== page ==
Single-stock ETFs struggle to get past distributors
We’ll send you a myFT Daily Digest email rounding up the latest Exchange traded funds news every morning.
Latest news on ETFs
Visit our ETF Hub to find out more and to explore our in-depth data and comparison tools
Though shops have been pumping out single-stock ETFs since the first products got the regulatory stamp of approval this summer, they still have to overcome at least one hurdle, industry executives say: getting their products into the hands of investors.
Two dozen single-stock ETFs have debuted since July, according to data from FactSet Research.
But combined, the 23 products only had $156.5mn in assets as of September 15, the data show.
The largest is the $53.2mn Direxion Daily TSLA Bull 1.5X Shares ETF, which collected $50.4mn in net inflows from its August 9 launch through September 15, according to FactSet. The second-largest, the $51.2mn AXS TSLA Bear Daily ETF, added $55.4mn from its July 14 inception through mid-September.
None of the other 21 single-stock ETFs launched so far have gathered more than $7.3mn in assets, the data show.
“They likely won’t have sticky assets,” said Neena Mishra, director of ETFs for Zacks Investment Research.
“I really doubt any of the advisers are going to recommend these ETFs to their clients because these are mainly very short-term trading tools,” she said. These products are also not likely to be included in model portfolios for the same reason, she added.
Though single-stock ETFs are new in the US, they have been around in Europe since 2018 and have struggled to gather assets there, too.
Leverage Shares, one of the biggest providers of European-domiciled single-stock ETFs, has 182 such products on the market, FactSet’s data show. Combined, the funds had over $192mn in assets as of the end of September. But nearly $100mn was in one fund — Leverage Shares 3x Tesla ETP, which launched mid-March 2021.
Some firms are focusing their efforts on teaching investors about the new product type.
“I think education is going to fall heavily on the shoulders of these issuers to make sure that when individuals and advisers are buying them, they know exactly what they’re getting,” said Jillian DelSignore, managing director and head of adviser sales at FLX Networks.
Direxion, for example, has a dedicated online learning centre for educating retail investors and financial professionals on single-stock ETFs.
“One of the things we really stress is education,” said Ed Egilinsky, Direxion’s head of sales and distribution.
Currently, Direxion has five pairs of single-stock ETFs available on major trading platforms, including Schwab and Fidelity, Egilinsky said. “We have filed for additional single stocks, leverage and inverse,” he added.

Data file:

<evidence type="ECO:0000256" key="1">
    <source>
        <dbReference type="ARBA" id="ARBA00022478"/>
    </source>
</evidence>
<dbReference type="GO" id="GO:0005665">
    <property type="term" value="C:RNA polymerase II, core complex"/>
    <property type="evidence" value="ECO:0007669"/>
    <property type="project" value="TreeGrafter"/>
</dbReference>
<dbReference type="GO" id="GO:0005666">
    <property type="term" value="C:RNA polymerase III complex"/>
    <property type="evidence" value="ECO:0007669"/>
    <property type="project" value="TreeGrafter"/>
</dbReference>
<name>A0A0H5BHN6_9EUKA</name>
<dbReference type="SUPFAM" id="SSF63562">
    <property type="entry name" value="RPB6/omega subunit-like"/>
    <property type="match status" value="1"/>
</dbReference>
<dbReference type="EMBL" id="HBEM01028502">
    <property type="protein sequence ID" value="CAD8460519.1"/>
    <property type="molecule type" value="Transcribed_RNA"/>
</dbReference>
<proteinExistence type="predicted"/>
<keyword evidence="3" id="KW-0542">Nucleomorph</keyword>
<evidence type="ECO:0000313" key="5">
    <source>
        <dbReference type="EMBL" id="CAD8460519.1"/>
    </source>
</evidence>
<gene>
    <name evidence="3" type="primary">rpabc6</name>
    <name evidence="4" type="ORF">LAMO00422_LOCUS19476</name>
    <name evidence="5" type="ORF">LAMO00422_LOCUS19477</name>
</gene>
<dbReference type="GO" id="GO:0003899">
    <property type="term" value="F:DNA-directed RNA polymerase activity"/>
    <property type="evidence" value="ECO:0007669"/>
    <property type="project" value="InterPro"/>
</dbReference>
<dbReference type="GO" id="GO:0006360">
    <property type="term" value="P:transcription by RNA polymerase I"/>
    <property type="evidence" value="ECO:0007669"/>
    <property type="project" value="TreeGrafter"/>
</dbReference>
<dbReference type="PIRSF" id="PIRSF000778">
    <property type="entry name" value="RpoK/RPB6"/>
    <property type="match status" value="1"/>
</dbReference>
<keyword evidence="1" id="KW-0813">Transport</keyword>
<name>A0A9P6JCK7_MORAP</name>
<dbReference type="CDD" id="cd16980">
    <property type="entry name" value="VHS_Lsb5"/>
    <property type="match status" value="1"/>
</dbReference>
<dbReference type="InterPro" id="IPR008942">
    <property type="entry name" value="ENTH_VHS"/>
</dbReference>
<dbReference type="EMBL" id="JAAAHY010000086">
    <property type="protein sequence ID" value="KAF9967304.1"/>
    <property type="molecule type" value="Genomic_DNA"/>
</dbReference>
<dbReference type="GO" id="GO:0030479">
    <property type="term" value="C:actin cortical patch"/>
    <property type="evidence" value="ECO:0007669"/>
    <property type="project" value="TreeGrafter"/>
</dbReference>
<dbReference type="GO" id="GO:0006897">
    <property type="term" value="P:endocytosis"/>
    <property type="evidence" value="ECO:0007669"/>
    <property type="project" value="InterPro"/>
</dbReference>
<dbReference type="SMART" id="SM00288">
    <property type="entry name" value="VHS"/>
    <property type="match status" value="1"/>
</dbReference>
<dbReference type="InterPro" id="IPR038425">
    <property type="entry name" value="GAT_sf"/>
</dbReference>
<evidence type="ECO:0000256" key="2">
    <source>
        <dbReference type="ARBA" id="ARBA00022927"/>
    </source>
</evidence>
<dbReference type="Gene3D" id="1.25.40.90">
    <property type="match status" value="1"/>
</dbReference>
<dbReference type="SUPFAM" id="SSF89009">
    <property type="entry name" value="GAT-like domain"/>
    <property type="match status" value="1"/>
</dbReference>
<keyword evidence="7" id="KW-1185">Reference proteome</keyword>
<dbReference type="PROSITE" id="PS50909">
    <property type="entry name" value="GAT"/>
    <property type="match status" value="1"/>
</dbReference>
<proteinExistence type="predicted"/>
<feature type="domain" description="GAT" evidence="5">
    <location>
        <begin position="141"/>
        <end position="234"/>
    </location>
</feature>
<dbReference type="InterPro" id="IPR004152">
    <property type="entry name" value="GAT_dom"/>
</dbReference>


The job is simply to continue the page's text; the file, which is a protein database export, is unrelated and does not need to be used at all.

Major distributors will probably “take their time” ensuring that they’re “comfortable” with single-stock ETFs, DelSignore said.
“I think that the jury is still out on how these will be received by the wealth management platforms,” she said.
Direxion and firms including AXS, GraniteShares and Kurv were the first to launch leveraged and inverse products in the US.
Since then, officials from regulators, including the Securities and Exchange Commission‘s Caroline Crenshaw, as well as Massachusetts’ top securities regulator, Commonwealth Secretary William Galvin, have raised concerns over associated investment risks of these products.
More recently, single-stock ETFs that invest in non-US companies have hit a snag. Last month, at least three sponsors of single-stock ETFs that would track individual foreign companies withdrew their applications.
But first movers in the space appear unconcerned by the headwinds and are planning more launches.
“We are in the process of deciding what products to launch next,” said William Rhind, chief executive of GraniteShares. The firm is mostly looking at companies in the technology sector, he added.
The New York-based firm has four single-stock ETFs that give investors exposure to Apple, Coinbase and Tesla, according to its website.
And more ETF providers are jumping on the bandwagon.
In early September, REX Shares filed to offer inverse exposure to “meme” stocks, including GameStop, AMC, Coinbase, Robinhood, Peloton, Beyond Meats, Nikola, PENN Entertainment, Tilray Brands and MicroStrategy.
*Ignites is a news service published by FT Specialist for professionals working in the asset management industry. It covers everything from new product launches to regulations and industry trends. Trials and subscriptions are available at ignites.com.